Volume 4 collects four episodes on to one disc - picking up where Volume 3 left off. Included are episodes 13 - 16 of the first season. Presumably this will be a six-volume set that will allow the consumer to complete collection of the episodes included on the complete DVD sets. For parents, the four-episode collection is a nice length because it's roughly equivalent to the length of one of the Scooby-Doo movies (clocking in at 88 minutes).

"Which Witch Is Which?" - The punny subtitle of this collection comes from the setting for this mystery. This was one of the episodes I looked forward to in repeats more than almost any other. There's a great combination of elements at play here that make this the star of the disc. The group are returning from a fishing trip and get lost in the swamp. The Southern bayou is ripe for ghost stories and they would revisit it later in an animated film for another great story - Scooby-Doo! On Zombie Island. The plot leads us into a weird little village for clues and some voodoo and then back out into the swamp. This mystery is one that should be on everyone's top-episodes list for Scooby-Doo!

"Go Away Ghost Ship" - A rather tame episode in general after such a promising set-up. The villain here is Redbeard The Pirate. I'm not a fan of the character design but his ghost ship is interesting. Shaggy and Scooby play a bit more of a comedic role in the episode and the mystery ends up being very typical of the series. In fact, I think that the whole "you did it for the insurance money" scheme wasn't nearly as prevelant as I remember but this episode doesn't help.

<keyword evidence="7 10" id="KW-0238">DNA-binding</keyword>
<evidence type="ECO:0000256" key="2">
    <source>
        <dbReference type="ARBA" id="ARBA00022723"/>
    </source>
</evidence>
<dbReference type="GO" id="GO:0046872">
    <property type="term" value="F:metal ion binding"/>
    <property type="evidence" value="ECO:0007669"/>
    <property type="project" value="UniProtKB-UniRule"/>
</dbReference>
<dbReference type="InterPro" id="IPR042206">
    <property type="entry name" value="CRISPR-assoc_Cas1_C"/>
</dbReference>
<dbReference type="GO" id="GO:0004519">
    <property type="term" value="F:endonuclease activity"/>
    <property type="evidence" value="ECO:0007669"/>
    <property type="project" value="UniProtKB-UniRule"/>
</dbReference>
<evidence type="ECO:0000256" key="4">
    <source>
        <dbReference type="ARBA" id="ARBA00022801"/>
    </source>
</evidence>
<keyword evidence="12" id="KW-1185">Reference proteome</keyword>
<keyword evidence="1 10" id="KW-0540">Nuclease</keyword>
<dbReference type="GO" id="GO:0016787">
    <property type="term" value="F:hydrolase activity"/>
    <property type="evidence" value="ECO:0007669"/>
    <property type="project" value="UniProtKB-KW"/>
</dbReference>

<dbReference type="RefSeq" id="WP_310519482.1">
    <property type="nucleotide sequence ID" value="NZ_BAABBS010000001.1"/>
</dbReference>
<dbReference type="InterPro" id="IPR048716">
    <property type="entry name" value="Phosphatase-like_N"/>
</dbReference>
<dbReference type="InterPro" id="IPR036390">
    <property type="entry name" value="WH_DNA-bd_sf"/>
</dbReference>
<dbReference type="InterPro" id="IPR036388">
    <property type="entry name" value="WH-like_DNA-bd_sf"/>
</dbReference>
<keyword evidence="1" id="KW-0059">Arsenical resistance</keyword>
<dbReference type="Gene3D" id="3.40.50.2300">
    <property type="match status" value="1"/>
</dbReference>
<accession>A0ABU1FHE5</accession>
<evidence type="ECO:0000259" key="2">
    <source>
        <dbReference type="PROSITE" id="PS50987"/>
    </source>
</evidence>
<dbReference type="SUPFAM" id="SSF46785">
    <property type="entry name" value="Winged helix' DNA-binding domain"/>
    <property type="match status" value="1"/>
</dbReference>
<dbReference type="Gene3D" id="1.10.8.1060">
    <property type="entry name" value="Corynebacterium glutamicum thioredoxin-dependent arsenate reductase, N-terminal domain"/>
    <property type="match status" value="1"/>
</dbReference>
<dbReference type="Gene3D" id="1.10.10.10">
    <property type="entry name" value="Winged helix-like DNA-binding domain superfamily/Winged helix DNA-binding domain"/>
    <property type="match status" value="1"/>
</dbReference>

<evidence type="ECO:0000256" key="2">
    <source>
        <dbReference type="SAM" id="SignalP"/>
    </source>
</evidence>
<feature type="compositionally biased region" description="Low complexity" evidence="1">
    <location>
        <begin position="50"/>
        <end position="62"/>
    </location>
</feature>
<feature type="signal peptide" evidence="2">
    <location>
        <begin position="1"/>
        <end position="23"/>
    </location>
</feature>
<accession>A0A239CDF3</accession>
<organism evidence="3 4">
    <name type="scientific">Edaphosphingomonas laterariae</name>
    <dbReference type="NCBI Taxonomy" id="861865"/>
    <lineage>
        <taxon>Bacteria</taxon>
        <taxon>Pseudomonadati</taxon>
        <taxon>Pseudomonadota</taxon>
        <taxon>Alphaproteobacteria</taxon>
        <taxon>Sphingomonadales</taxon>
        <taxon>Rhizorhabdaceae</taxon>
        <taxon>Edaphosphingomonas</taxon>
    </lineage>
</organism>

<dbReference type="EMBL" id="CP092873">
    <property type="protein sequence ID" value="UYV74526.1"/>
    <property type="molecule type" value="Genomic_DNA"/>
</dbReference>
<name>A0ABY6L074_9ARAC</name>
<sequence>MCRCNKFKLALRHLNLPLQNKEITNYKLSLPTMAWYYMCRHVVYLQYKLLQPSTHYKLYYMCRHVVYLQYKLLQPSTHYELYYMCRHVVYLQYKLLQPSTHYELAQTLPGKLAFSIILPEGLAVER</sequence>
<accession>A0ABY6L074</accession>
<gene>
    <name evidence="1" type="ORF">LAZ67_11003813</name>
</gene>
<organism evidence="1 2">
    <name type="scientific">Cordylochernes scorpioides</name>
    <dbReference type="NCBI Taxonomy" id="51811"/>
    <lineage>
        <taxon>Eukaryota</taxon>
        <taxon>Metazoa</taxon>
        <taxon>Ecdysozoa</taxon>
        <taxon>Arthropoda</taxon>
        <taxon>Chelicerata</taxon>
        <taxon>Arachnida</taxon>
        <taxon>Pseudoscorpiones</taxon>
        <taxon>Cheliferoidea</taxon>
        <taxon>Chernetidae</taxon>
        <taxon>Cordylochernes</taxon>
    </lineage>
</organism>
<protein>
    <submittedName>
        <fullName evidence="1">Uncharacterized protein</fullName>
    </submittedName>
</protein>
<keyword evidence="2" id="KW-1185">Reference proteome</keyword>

"Spooky Space Kook" - Another episode with a promising beginning that just doesn't deliver. The Mystery Machine runs out of gas again - that thing must have like a two-gallon tank - they were always running out of gas in the country. There's a mysterious craft that could be a "space ghost". The plot could really have been played up with more of an alien angle. There's not much of a mystery and the clues aren't nearly as interesting as many other stories.

"A Night Of Fright Is No Delight" - This is another strong episode for the disc. The concept of Scooby-Doo being named an heir by millionaire Colonel Beaureguard Sanders and having to spend a night in his scary mansion with four other heirs is part horror film and part Agatha Christie mystery. The plot would be recycled in a few different variations for future films and TV episodes. This version is everything I want in a 22-minute mystery - quick set-up, fun characters (lawyers called Creeps and Crawls!), a mystery with clues that make sense if you are paying attention to detail and a fun ending.